Artificial Intelligence (AI) is fast becoming a mainstream element of business, a trend that is clearly visible in the APAC markets. While the larger Asian economies like India and China have the privilege of humungous data, Singapore and Australia have a clear roadmap for leveraging their strong R&D capabilities for AI advancement. The applications of AI differ by demographics, ranging from financial services to logistics to healthcare and more recently, talent management. Singapore is turning to AI to future-proof its economy against its core challenges- an ageing population and human-resource constrained economy. The wide presence of knowledge-intensive industries is compelling the government to explore automation and AI-led avenues to manage talent better. As a result, AI will have a profuse impact on human capital management, from an organizational perspective.
There is already much strife about how automation will result in job losses, creating a socio-economic upheaval. 70% of the HR executives who were surveyed for “Asia’s AI Agenda” quoted that they expected job losses over the next five years. This means that human resources would need to step up the talent management game to create new employment opportunities and foster an environment of “man-with-machine”.
The changing employer role
The result is clear- HR’s job itself is going to change drastically with the advent of AI. A significant 87.5% of the ADP-MIT survey’s respondents stated that AI will have a significant impact on the HR function and HR role. AI will demand process enhancements, while the dynamic business will demand human skills like collaboration, problem-solving, leadership etc. Despite this tug-of-war, the driving force of any industry will continue to be about people and their fit, according to James Hewitt, the Singapore-based strategy leader at IBM Watson Talent Asia*. 66.7% of the respondents in the ADP-MIT survey said that HR will transition to “chief productivity officers”, managing both digital and human talent to create the best mix. A mere 33.3% felt that HR will focus only on managing people.
This is evident in Singapore, where the fundamental challenge for HR will be “finding fungible workforce”. Finding the employee culture-fit will be a critical success factor, and the HR organization would need to realign based on “projects” and “tasks” than mere jobs.
HR will need to rethink and rejig the organizational construct, creating flatter, cross-functional team structures. They will need to build the right capabilities to create value at the cusp of machine and human intelligence. Reskilling, upskilling, organization restructuring, continuous learning, systems automation etc. will be the go-to HR interventions to make this happen.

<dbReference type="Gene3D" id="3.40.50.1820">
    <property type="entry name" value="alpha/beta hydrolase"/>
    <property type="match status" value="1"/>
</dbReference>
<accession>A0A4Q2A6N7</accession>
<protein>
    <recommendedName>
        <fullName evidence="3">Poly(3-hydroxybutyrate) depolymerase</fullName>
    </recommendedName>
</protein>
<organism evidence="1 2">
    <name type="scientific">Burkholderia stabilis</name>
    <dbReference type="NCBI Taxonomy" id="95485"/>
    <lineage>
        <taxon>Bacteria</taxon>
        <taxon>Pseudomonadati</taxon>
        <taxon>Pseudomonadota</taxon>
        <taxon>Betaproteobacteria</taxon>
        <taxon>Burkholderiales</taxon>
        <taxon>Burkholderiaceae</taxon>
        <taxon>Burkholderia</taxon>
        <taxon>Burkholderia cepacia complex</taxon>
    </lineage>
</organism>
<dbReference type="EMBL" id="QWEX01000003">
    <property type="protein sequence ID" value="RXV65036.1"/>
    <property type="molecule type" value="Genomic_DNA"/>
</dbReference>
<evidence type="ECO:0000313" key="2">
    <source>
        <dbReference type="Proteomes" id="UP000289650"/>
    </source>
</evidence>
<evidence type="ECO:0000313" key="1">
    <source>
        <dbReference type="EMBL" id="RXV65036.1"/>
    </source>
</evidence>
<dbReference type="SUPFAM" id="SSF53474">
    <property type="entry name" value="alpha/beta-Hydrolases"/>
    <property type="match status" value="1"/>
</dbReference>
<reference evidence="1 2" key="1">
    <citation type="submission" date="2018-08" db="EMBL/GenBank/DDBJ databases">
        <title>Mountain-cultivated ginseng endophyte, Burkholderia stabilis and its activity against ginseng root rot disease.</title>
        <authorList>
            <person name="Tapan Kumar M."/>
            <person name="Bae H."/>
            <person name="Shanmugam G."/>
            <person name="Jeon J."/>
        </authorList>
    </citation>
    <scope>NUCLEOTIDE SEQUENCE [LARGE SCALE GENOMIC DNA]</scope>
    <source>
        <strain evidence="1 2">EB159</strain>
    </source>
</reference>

The positive aspect is that efforts to imbibe the AI way of life are extending beyond the corporate level. The Singapore government is determined to see that the adoption of AI in the Singaporean economy will produce a net increase of jobs, especially in areas like data analytics, cybersecurity, robotics engineering, and revenue management. This poses the question- while jobs would be available, how will employees and job seekers adapt to this new normal?
While HR may do its bit in incorporating AI, AI transformation is a big cultural change and a tough one for employees to adapt to. As organizations re-examine the tasks and capabilities that have traditionally composed an employee’s responsibilities, new employer-employee constructs are expected to emerge. Employees will need added flexibility, freedom and skill upgradation opportunities to deliver in line with the new organizational direction. Job seekers will need to build the future competencies that organizations require to fulfill the new roles. Existing employees will need to embrace continuous learning, through social learning, micro-learning, mobile learning and other new learning mechanisms.
In short, employees will need to respond to market trends. They will need to don the productivity-hat while solving business challenges, from learning and using new systems to making sense of data and analytics. Employees will thus be required to undergo a fundamental shift in attitude towards work, as the nature of work itself changes.
It is clear that AI demands a phenomenal shift at both the employer and employee-end. The key to unlocking the potential of AI lies in balancing technology and the human touch. This is possible only with a consolidated approach, where technologists, business leaders, and HR come together to win the AI game. A siloed approach will not work. While IT may design and implement the required systems, the real challenge is to integrate machines into our work life, like we do our human colleagues. And this must be done in a productivity-centric manner.
Here is where the role of leadership is crucial to AI success. Leadership needs to buck up and ask the tough questions- “where is the return on investment in the AI endeavor?” They must devise the right metrics to measure the real value-add, whether it is “revenue per employee” or “transaction per employee.” Parallel, they must balance this drive-for-results with patience and an “ear for the employee”, assuring their people that the organization plans to augment human intelligence and not replace it. This will go a long way in quelling fears equipping employees to take on the AI wave. Leaders must extend an ongoing commitment to the AI shift by actively participating in AI projects and sharing best practices and insights. They must take everyone along in this quest. Only then can they be the best at winning this highly disruptive game, and leverage the opportunities that AI presents.
(This article is curated from the Singapore Human Capital Summit 2017 session)